Natural Gas: The Answer to Nation’s Future Energy Needs

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Natural gas is assuming the lead as the logical answer for energy needs in the United States for the next 50 to 100 years. It has replaced coal as the primary source of generating electricity in power plants because it burns cleaner, produces less greenhouse gases, and is in abundant supply within the country’s borders. Energy industry experts, public officials and environmentalists are promoting natural gas’ benefits because they see it as a bridge fuel between the country’s reliance on coal and renewable energy technologies that will take years to advance to scale as an energy solution.

In June 2010, the Massachusetts Institute of Technology released a study* that supported natural gas as the answer to the country’s energy needs. The two-year study projected federal energy policy and greenhouse gas standards, supply, cost and needs for the next several decades; and, it concluded that natural gas met those parameters as a short-term solution, being more beneficial than the greenhouse gas emissions of coal or the currently prohibitive cost of large-scale renewable energy projects.

The momentum behind natural gas as an energy solution took hold when drilling technologies allowed natural gas to be harvested from vast shale deposits that lie beneath 23 states, including large portions of Texas, Louisiana, Pennsylvania, West Virginia, New York and Ohio. This method, called hydraulic fracturing, injects liquids horizontally at a high speed and releases natural gas trapped within cavities in the shale. Recent estimates from the natural gas industry state that there is enough natural gas in these deposits – approximately 842 trillion cubic feet – to provide an energy solution in this country for 40 years or more.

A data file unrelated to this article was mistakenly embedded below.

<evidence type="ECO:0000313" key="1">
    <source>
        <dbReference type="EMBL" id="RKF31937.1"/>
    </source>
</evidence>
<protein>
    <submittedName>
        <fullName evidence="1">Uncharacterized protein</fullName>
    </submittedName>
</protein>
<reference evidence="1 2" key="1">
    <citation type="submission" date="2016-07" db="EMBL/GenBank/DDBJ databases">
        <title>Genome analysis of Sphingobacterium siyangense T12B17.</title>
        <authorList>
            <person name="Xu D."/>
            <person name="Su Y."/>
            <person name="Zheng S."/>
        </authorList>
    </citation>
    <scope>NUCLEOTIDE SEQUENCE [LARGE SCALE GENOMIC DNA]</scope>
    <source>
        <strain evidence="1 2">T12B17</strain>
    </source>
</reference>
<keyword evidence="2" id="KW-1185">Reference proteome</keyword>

Natural gas’ property as the cleanest-burning fossil fuel, producing less than half of the carbon emissions of coal, provides added emphasis to its importance as a bridge fuel. Consequently, electricity providers have used that attribute as one justification for making the investment to switch from coal- to natural gasburning power plants. Two recent examples in Virginia and Ohio highlight this movement. Dominion Virginia Power applied in March of 2010 to build a natural gas-fueled, 580-megawat power station in Buckingham County. In Ohio, American Electric Power committed to a natural gas-burning plant near Dresden.

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The Future of Natural Gas is comprehensive study of the future of natural gas conducted by an MIT study group comprised of 30 MIT faculty members, researchers, and graduate students. The findings, summarized in an 83-page report, were presented to lawmakers and senior administration officials this week in Washington.